Panel spars with feds over confidentiality

The panel that reviewed the environmental and socio-economic effects of the Mackenzie natural gas pipeline refuses to discuss its recommendations with Ottawa behind closed doors, according to missives between the two sides.

CALGARY — The panel that reviewed the environmental and socio-economic effects of the Mackenzie natural gas pipeline refuses to discuss its recommendations with Ottawa behind closed doors, according to missives between the two sides.

Letters exchanged between the Joint Review Panel’s chair and a federal official suggest the two sides are at odds over whether so-called “consult to modify” talks should be kept confidential.

“In the panel’s view, to do so would be a fundamental breach of the basic principles that the panel’s review process is to be open and transparent and that the panel is to be accountable to the public at large and in particular the parties to its review,” Robert Hornal, chair of the JRP, wrote in a letter last week obtained by The Canadian Press.

In December, the federally appointed, independent JRP handed down a lengthy report containing 176 recommendations, which were the culmination of several years of work. Environmentalists praised the panel for conducting a thorough, transparent review, though others complained the process took much too long.

Stephen Hazell, who worked on behalf of the environmental group Sierra Club throughout the process, said the panel did a “sensational job” in its review, which looked at anything from the project’s impact on local wildlife to its wider climate change implications.

“The panel has been open in all of its dealings in support of its decision making over the past number of years now. Why should this aspect of it be secret?” he said.

“It’s really puzzling why the federal government is bound and determined to keep their interim decisions secret.

“I just don’t get it.”

The panel’s nearly 700-page report is not binding, but it stressed the pipeline would only be beneficial to the people of the North if all of its recommendations are adopted.

The JRP’s recommendations, and the government’s formal response to them, will be taken into account when the National Energy Board makes its final decision on whether the pipeline should go ahead. That decision is expected to be announced this month.

The government can accept, reject or modify recommendations that apply to it. But if it chooses the latter two options, it is required by law to consult with the JRP first. But legislation does not set out how these talks ought to take place, or whether they must be public or private.

The National Energy Board completed its own consult-to-modify discussions with the JRP in writing, and entirely on the public record.

On August 13, France Pegeot, assistant deputy minister for the Mackenzie Gas Project, wrote a letter to the JRP with a draft response attached from the federal and Northwest Territories governments.

In the letter — posted on the website of the Mackenzie Gas Project Office, which is part of Environment Canada — she requested those documents, and the JRP’s feedback to them, be kept in the “strictest of confidence.”

In his response nearly two weeks later, the JRP’s Hornal said the panel would not review the government’s draft response if it won’t be made public.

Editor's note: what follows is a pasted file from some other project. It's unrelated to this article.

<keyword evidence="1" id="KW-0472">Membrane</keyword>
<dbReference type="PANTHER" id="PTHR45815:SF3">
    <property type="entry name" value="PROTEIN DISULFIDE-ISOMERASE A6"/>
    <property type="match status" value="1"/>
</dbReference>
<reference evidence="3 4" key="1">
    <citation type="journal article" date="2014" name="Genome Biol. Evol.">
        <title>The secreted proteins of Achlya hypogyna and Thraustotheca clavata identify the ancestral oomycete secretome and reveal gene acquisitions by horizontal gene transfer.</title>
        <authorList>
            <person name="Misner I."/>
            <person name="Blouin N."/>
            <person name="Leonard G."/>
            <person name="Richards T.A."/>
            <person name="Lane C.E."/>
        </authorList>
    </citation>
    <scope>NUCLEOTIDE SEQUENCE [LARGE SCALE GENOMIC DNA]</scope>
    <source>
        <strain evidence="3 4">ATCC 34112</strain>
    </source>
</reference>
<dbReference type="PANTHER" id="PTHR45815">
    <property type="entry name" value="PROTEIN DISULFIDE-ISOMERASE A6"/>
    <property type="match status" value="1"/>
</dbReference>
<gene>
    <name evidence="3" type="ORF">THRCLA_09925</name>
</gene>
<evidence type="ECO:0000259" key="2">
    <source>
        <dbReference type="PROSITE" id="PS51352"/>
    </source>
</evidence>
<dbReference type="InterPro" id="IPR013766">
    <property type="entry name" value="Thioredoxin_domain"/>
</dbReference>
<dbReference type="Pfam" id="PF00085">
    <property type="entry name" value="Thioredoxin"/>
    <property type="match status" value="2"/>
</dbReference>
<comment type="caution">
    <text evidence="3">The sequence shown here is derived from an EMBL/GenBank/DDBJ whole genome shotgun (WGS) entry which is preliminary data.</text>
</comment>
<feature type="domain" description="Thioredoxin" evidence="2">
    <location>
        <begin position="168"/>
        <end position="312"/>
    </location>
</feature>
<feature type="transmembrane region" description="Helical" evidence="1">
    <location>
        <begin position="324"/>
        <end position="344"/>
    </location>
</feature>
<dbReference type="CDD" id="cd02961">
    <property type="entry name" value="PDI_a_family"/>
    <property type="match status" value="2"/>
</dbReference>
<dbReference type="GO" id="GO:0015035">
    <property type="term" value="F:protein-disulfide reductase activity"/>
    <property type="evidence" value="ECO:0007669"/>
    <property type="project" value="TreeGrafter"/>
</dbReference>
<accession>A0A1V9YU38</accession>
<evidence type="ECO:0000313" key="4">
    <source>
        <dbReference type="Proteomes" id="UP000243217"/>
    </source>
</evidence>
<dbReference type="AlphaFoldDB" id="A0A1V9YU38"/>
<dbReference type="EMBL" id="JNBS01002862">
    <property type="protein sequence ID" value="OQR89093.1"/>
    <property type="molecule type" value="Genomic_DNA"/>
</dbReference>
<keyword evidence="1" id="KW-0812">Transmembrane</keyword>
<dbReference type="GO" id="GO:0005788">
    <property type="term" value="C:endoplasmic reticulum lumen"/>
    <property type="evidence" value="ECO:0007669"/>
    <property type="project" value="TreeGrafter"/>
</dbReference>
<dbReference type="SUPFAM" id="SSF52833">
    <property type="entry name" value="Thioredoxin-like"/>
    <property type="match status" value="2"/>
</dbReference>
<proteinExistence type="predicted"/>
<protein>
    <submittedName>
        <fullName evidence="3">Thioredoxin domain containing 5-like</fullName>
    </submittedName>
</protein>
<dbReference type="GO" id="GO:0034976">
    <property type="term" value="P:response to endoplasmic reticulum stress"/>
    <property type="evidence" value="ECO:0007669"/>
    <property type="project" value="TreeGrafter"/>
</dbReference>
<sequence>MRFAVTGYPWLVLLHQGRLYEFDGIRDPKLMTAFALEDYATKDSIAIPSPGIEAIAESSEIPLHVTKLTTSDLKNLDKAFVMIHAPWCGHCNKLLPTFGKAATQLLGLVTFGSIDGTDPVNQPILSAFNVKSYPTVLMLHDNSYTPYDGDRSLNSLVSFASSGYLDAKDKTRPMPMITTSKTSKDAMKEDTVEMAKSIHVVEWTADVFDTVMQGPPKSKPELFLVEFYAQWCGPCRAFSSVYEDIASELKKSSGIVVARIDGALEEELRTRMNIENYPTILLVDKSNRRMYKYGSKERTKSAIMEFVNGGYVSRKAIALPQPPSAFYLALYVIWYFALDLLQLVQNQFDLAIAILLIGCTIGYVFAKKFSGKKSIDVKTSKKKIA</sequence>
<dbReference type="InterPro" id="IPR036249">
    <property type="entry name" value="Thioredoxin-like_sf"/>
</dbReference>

“Until the response is finalized and approved, it is not a public document,” Environment Canada spokesman Henry Lau said in an email.

“We are surprised that the panel has decided to decline our request for a consultation.”

Pegeot replied to Hornal last Wednesday, assuring the panel that its response will be made public once key decisions are made.

“While we agree with and acknowledge the principles of openness and transparency during an environmental impact review, the public hearing phase of the process is now complete,” she wrote.

Legislation does not contemplate “third-party involvement” during the consult-to-modify process, but rather consultation solely between the panel and government.

Hornal’s latest response, on Friday, said the panel has never asked for “third-party involvement” in the process.

“The panel’s position is simply that any process between itself and the governments must not be confidential. Any document exchanged between the governments and the panel must be available to the parties to the panel’s review,” he wrote, reiterating the JRP’s refusal to hold confidential discussions.

Pegeot had said she expected the panel’s response by Tuesday, but Hornal said that would be impossible.

The Mackenzie Gas Project has been mired in regulatory wrangling, delays and budget overruns for years.

It contemplates a 1,220-kilometre pipeline to transport natural gas from the Mackenzie Delta in the Northwest Territories to the Alberta boundary.

Even if the National Energy Board gives it the thumbs up this month, the project’s lead partner, Imperial Oil Ltd. (TSX:IMO) has said the pipeline would start up in 2018 at the earliest.

Many in the North have been eagerly awaiting this project for decades, which they say will bring a much-needed economic boost to the region.

“We would encourage these parties to resolve the matter quickly to avoid further delay to this important project,” said Bob Reid, president of the Aboriginal Pipeline Group, which has an equity stake in the pipeline.